Anticipation is the best part of Christmas, at least for a child. Half of the wonder and joy of it all is counting down the days, seeing the presents pile up under the tree, and preparing — all for that one day.
Our Christian hope is a lot like that, only Christmas day ends while the eternal life we anticipate does not. But there’s a difference. A child looks forward to Christmas because he’s experienced it before. That lends to the excitement. But often it feels like the hope of heaven we’re offered is vague, distant, and unrealistic to anything we’ve ever experienced or desired.
Perhaps you’ve never thought this through and been satisfied to read about golden streets and pearls and just assume it’s got to be good. Or maybe you’re like the young woman in Elizabeth Prentiss’ classic Stepping Heavenward, who honestly complains if heaven will be the bore of sitting in rows and singing hymns all day, she’s not sure she wants to go there!
I was blown away recently by C.S. Lewis’ solution to this apparent problem of hope in his short essay “Transposition.” Lewis suggests that what we know of eternal reality on this earth is a mere ‘transposition,’ because the reality itself is greater than what we can comprehend right now. Imagine, he says, a boy is born in a dungeon and has never seen the outside world. To explain what trees and sky and houses look like, his mother draws these things on paper. The boy is very excited, but as she tries to explain, she realizes that he legitimately thinks that the trees and sky and houses she is attempting to draw are actually made out of black and white lines!
This, Lewis says, is something like how we understand eternal, spiritual reality in the here and now. The spiritual reality we’ve yet to experience is transposed for our limited understanding like lines on a paper. What we know now, both in the biblical descriptions and in our own desires and feelings of pleasure, is but a transposition of spiritual reality, which is far more real, far greater, and perhaps far different, than anything our limited minds can comprehend right now.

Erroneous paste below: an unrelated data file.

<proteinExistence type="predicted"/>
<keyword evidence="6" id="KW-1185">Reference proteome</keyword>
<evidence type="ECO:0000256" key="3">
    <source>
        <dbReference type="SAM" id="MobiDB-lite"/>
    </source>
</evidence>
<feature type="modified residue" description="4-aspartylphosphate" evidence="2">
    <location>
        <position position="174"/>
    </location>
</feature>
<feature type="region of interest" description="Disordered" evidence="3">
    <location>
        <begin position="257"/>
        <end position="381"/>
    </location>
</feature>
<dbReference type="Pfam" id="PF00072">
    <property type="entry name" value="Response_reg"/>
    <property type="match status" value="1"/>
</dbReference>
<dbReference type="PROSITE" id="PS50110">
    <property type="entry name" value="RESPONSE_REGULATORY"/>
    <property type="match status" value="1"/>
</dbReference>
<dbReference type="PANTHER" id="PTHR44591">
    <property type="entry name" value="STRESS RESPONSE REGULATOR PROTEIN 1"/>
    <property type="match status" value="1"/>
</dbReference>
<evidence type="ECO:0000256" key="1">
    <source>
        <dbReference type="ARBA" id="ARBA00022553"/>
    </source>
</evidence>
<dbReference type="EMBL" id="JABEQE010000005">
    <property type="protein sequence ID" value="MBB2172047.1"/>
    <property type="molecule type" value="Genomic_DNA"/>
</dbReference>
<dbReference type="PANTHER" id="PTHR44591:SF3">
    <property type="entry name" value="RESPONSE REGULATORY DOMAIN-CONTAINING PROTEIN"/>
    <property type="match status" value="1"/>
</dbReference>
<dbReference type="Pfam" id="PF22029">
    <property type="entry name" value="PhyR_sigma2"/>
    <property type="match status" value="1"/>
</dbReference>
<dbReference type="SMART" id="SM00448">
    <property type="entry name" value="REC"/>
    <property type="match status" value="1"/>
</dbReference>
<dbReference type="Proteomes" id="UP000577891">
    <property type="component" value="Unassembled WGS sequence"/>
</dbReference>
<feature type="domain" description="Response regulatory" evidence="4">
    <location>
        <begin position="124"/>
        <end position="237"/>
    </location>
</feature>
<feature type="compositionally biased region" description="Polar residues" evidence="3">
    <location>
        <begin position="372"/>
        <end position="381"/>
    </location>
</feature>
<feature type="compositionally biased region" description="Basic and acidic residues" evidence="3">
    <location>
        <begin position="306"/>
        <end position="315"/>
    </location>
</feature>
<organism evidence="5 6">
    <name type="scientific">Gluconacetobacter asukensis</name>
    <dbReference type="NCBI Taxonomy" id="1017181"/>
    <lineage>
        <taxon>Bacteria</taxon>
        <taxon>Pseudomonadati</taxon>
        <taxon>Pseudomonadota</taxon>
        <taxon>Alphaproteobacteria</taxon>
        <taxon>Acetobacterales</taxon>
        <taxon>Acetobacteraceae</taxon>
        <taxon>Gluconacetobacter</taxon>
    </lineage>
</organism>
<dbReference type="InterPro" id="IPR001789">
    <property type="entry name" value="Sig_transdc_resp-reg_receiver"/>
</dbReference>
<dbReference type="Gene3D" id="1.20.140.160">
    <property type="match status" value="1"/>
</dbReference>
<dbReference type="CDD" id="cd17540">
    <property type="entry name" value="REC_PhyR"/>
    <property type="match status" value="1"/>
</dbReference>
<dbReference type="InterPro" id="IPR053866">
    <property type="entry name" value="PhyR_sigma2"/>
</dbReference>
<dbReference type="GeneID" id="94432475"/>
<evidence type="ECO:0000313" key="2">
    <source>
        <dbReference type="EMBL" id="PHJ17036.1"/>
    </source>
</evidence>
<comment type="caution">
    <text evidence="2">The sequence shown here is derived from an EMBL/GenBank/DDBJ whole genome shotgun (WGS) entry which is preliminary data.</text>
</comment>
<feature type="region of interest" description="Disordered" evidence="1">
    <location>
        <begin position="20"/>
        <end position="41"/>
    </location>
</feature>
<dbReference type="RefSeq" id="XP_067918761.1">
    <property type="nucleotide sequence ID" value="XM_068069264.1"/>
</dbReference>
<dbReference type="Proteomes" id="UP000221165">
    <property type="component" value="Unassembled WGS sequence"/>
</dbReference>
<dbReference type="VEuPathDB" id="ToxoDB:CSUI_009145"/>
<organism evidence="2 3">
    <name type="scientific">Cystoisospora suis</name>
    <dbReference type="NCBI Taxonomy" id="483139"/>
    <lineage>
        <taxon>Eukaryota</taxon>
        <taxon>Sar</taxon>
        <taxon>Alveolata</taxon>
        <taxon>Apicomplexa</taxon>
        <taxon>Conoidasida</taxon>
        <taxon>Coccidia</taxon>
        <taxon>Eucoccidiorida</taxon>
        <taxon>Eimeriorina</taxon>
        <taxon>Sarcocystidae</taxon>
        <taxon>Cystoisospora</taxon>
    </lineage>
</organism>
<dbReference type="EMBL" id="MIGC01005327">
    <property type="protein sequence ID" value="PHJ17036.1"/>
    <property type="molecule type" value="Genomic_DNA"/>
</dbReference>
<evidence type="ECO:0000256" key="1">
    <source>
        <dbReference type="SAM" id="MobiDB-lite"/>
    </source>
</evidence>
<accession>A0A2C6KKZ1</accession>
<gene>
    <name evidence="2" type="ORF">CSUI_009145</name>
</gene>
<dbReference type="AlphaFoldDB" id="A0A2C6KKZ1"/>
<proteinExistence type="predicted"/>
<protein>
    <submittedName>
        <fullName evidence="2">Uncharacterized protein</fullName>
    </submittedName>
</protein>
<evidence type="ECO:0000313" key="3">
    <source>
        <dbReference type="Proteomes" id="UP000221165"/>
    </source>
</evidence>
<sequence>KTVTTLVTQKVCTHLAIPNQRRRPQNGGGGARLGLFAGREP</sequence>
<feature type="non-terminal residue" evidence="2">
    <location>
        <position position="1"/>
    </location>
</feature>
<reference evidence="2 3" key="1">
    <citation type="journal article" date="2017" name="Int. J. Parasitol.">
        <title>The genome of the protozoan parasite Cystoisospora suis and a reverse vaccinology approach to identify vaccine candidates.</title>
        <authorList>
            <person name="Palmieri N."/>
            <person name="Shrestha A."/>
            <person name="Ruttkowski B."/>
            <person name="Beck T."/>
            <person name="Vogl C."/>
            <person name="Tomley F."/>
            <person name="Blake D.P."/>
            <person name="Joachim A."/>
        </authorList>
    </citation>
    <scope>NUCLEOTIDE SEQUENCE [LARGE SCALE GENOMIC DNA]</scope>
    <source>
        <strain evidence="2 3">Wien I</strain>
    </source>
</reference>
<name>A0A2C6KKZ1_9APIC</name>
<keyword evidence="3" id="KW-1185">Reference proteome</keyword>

How does this practically grow our gift of hope? It means the best we experience now is but a taste, a foreshadow, of what it is come. In Lewis’ words: “These things — the beauty, the memory of our own past — are good images of what we really desire; but if they are mistaken for the thing itself, they turn into dumb idols, breaking the hearts of their worshippers. For they are not the thing itself; they are only the scent of the flower we have not found, the echo of a tune we have never yet visited.”
As we relish in the pleasures that Christmastime brings, let us remember that they are but a broken picture of the eternal hope Christ promises us, when our spiritual family will be reunited to never be separated again, when we will experience a vast inheritance that never rusts or fades, and most of all, when we get to see Christ, the baby born in the manger, face-to-face!
- I don’t want to get overly philosophical, but I don’t take Lewis’ dungeon analogy to mean the same thing of Plato’s famous cave analogy of shadows on a wall. Plato was suggesting that what we see and sense in this world doesn’t represent true reality, while true knowledge of the higher reality comes from the philosophical journey. Lewis is not saying what we can touch and feel on this earth isn’t real, but that it pictures in an imperfect and broken way the New Heavens and New Earth we will someday experience. For more on this, I recommend his book, The Great Divorce.
- C.S. Lewis, The Weight of Glory, 30-31.